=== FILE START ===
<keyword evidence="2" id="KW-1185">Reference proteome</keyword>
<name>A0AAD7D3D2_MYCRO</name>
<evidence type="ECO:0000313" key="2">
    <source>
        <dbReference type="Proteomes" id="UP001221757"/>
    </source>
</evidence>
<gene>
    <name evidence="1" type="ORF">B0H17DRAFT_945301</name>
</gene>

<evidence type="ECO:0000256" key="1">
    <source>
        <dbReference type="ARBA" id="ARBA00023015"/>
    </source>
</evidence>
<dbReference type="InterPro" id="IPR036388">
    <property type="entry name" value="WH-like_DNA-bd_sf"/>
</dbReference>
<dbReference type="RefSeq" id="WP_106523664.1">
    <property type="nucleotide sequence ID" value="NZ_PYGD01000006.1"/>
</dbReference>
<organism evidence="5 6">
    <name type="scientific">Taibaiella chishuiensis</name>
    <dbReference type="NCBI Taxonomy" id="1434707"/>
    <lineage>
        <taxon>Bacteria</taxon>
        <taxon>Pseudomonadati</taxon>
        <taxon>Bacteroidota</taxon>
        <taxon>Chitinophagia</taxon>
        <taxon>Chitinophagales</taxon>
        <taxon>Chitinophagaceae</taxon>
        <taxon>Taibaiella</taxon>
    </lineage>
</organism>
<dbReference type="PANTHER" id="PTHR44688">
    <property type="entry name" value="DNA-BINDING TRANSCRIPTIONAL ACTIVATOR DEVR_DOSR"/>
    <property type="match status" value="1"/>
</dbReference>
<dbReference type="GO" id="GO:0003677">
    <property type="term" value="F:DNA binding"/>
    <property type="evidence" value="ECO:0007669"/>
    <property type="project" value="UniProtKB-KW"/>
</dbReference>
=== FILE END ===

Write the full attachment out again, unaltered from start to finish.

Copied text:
<keyword evidence="2" id="KW-1185">Reference proteome</keyword>
<name>A0AAD7D3D2_MYCRO</name>
<evidence type="ECO:0000313" key="2">
    <source>
        <dbReference type="Proteomes" id="UP001221757"/>
    </source>
</evidence>
<gene>
    <name evidence="1" type="ORF">B0H17DRAFT_945301</name>
</gene>

<evidence type="ECO:0000256" key="1">
    <source>
        <dbReference type="ARBA" id="ARBA00023015"/>
    </source>
</evidence>
<dbReference type="InterPro" id="IPR036388">
    <property type="entry name" value="WH-like_DNA-bd_sf"/>
</dbReference>
<dbReference type="RefSeq" id="WP_106523664.1">
    <property type="nucleotide sequence ID" value="NZ_PYGD01000006.1"/>
</dbReference>
<organism evidence="5 6">
    <name type="scientific">Taibaiella chishuiensis</name>
    <dbReference type="NCBI Taxonomy" id="1434707"/>
    <lineage>
        <taxon>Bacteria</taxon>
        <taxon>Pseudomonadati</taxon>
        <taxon>Bacteroidota</taxon>
        <taxon>Chitinophagia</taxon>
        <taxon>Chitinophagales</taxon>
        <taxon>Chitinophagaceae</taxon>
        <taxon>Taibaiella</taxon>
    </lineage>
</organism>
<dbReference type="PANTHER" id="PTHR44688">
    <property type="entry name" value="DNA-BINDING TRANSCRIPTIONAL ACTIVATOR DEVR_DOSR"/>
    <property type="match status" value="1"/>
</dbReference>
<dbReference type="GO" id="GO:0003677">
    <property type="term" value="F:DNA binding"/>
    <property type="evidence" value="ECO:0007669"/>
    <property type="project" value="UniProtKB-KW"/>
</dbReference>